The idea of a highway memorial to the Pioneer Mothers of the covered wagon days began in Missouri around 1909. Congress passed a bill in 1910 establishing the Old National Trails Road, combining existing trails from the end of the National Road (Vandalia) to the Pacific Ocean, that would form a straight line. In 1911, the National Society Daughters of the American Revolution established a national committee known as the National Old Trails Road Committee whose work was primarily to establish the Old Trails Road as a great National Memorial Highway. In 1912, the National Old Trails Road Association came into being and stated in its bylaws that, "the object of the Association shall be to assist the Daughters of the American Revolution in marking Old Trails and to promote the construction of an Ocean-to-Ocean Highway of modern type worthy of its memorial character."
By 1924, plans for the proposed markers had evolved to a new plan that involved the erection of 12 large statues along the Old National Road. 'The Madonna of the Trail' design was accepted by the members at the annual DAR conference in 1927. Mrs. John Trigg Moss, chairman of the DAR committee, suggested the design, and the monuments were created by the St. Louis sculptor, August Leimbach.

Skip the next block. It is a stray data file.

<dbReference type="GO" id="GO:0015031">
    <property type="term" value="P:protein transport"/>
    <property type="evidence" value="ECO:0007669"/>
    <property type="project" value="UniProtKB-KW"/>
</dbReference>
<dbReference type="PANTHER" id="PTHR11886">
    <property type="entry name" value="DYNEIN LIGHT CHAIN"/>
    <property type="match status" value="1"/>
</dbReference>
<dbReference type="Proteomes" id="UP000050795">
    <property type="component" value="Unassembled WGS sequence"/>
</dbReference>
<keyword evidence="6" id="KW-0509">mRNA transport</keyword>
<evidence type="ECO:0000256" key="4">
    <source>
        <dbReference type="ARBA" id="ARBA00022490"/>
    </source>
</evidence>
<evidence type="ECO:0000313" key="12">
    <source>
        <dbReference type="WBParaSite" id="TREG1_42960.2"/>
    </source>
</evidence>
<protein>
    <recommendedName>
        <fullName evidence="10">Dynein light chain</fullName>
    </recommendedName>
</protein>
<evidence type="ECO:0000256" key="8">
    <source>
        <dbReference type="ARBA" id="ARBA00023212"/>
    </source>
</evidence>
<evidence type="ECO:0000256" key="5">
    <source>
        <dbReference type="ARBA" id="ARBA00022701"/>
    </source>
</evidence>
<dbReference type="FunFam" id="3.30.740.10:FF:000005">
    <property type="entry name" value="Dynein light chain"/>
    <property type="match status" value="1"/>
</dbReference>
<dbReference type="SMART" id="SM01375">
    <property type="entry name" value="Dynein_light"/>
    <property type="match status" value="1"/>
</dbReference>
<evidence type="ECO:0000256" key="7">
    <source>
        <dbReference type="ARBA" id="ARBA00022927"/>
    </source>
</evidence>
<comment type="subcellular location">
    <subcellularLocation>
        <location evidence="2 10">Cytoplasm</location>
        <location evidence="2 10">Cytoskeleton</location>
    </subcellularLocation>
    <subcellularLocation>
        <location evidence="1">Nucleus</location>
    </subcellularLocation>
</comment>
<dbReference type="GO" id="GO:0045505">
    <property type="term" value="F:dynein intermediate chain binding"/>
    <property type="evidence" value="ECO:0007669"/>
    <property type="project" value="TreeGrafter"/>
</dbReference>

The Madonna of the Trail is a pioneer woman clasping her baby, with her young son clinging to her skirts. The face of the mother, strong in character, beauty, and gentleness, is the face of a mother who realizes her responsibilities. It has feeling of solidity - a monument which will stand through the ages. The figure of the mother is of heroic proportions - 10 feet high and weighing 5 tons. The base on which the figure stands is 6 feet high and weighs 12 tons. This base rests on a foundation that stands 2 feet above ground level, making the monument 18 feet tall. The figure and the base are made of algonite stone, giving the monuments the warm, pink color of Missouri native granite. On two sides of the base, historic or local commemoration data is inscribed. This monument, which was dedicated on October 26, 1928 sits on the southeast corner of the Old State Capitol grounds in Vandalia, Illinois. Originally the monument stood at the south entrance of the former Old State Capitol. For aesthetic reasons, the state moved the monument to its present location in 1939.